Let’s think about this. If the Browns are tied with the Saints in overtime this week, and have the ball at the 50 yard line facing a 4th-and-10 with 1:20 left in the game, what would you want them to do? Instinct may scream at Jackson if he punts the ball, because you are basically giving up the chance to win. But playing for a tie instead of a loss has real value for your positioning in the standings, and I hope it is something he and his staff has at least discussed. Even though two ties doesn’t happen in the NFL, with overtime being shortened to 10 minutes last year, I think it’s only a matter of time before it does happen.

5. Fond Saints-Browns Memories: The Browns haven’t had much success since returning to the league in 1999...except when it comes to the New Orleans Saints, a team they have a 4-1 record against during that span. Not only that, but the games have had some of the most memorable moments for the club since 1999. Let’s see the highlights:

Their first win in the new era, the Tim Couch Hail Mary in 1999:

In 2010, Eric Mangini beat the Saints in a string of impressive wins. It included TWO pick sixes by David Bowens, but also this miraculous fake punt by Reggie Hodges:

And then came the Browns’ Week 2 win over the Saints in 2014, when Brian Hoyer found Andrew Hawkins wide open, setting up a game-winning field goal as time expired:

6. Coach Miscommunications: On one hand, I don’t want to make a big deal out of miscommunications between the coaches. It makes it seem as though as I’m fishing for reasons for Hue Jackson to be fired. But now, more than ever, Jackson should have a firm grasp of how his personnel is going to be utilized on gameday, and be on the same page as all of his coaches.

It is perfectly fine if he makes the ultimate decisions, but why was there a mix-up in how the first play of last week’s game would be called, personnel-wise? (Josh Gordon was involved in a formation that included three tight ends, but Jackson did not want him to start).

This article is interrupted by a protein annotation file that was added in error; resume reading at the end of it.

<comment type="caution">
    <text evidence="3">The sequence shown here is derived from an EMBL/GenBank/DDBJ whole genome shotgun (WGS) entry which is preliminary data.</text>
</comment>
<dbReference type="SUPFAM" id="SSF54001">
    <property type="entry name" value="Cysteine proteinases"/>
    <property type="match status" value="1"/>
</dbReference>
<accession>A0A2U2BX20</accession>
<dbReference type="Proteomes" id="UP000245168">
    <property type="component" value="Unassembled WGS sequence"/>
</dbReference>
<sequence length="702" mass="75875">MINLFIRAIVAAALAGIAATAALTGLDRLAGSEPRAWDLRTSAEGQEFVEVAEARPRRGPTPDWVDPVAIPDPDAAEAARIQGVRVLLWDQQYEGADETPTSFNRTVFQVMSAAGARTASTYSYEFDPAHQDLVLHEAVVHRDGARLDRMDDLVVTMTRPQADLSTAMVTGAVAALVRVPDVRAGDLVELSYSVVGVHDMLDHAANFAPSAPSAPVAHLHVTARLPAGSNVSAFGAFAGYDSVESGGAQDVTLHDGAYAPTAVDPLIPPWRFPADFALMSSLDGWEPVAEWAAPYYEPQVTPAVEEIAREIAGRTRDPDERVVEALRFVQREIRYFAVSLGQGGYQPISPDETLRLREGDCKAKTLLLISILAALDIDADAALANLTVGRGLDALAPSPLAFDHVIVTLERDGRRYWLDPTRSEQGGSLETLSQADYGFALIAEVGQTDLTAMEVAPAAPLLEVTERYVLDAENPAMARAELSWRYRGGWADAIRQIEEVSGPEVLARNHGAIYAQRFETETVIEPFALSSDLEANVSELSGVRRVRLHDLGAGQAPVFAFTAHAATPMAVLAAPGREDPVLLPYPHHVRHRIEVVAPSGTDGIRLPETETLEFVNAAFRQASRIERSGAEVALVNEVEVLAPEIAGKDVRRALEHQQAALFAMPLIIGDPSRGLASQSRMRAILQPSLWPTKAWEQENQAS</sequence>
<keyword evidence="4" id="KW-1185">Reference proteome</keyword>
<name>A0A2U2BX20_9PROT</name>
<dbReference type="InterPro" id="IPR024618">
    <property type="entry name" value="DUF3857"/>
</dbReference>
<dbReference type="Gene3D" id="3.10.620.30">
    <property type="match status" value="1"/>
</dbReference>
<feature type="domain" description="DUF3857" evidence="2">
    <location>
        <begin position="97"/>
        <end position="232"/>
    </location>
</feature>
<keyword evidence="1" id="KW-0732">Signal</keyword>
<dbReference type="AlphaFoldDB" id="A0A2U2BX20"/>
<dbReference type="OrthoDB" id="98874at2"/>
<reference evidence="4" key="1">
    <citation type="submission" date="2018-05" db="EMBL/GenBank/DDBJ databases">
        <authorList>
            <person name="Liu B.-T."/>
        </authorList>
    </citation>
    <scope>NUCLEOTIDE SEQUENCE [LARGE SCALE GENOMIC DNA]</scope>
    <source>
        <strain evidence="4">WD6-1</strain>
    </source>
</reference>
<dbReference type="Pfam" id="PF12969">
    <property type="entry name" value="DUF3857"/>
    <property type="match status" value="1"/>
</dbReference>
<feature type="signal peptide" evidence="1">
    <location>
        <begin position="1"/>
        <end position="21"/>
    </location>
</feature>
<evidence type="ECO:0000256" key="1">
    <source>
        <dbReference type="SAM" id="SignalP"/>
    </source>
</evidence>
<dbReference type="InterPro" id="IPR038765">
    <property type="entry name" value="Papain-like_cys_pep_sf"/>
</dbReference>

Also, prior to the game, special teams coordinator Amos Jones said that Antonio Callaway would be the punt returner, and that both he and Jabrill Peppers would be in on kickoffs. Instead, Peppers returned almost all of the punts. Heading into Week 2 now, Jones said, “Coach made that decision. Obviously, we are going to stick behind it as coaches. We are going to do what the hell we are told.”

Yes, that is true. Do what you are told, and respect the head coaches’ decision. But also, these miscommunications should not be happening so close to gameday in the first place. If they are happening among the coaches, then no wonder the players are perplexed at times too — to where you have alignment mistakes, or special teams blunders (i.e. Joel Bitonio getting overloaded on the blocked kick in overtime). Get it under control, Hue.

7. Jake Burns on Browns Film Review: If you haven’t been following, Jake Burns on @BrownsFilmBDN has been doing an insane amount of work breaking down Browns film all preseason and now in Week 1. In the Twitter moment below, he looked at 60 plays from Week 1 alone! I have to admit, it has discouraged me a bit from doing my own film review like I have in the past, because I know how time consuming it is, and before I can get to it, I see that Jake has already covered it all. I think I will try to do a post mid-week that embeds several of his clips for key plays, though, to help highlight his work while offering my own assessment.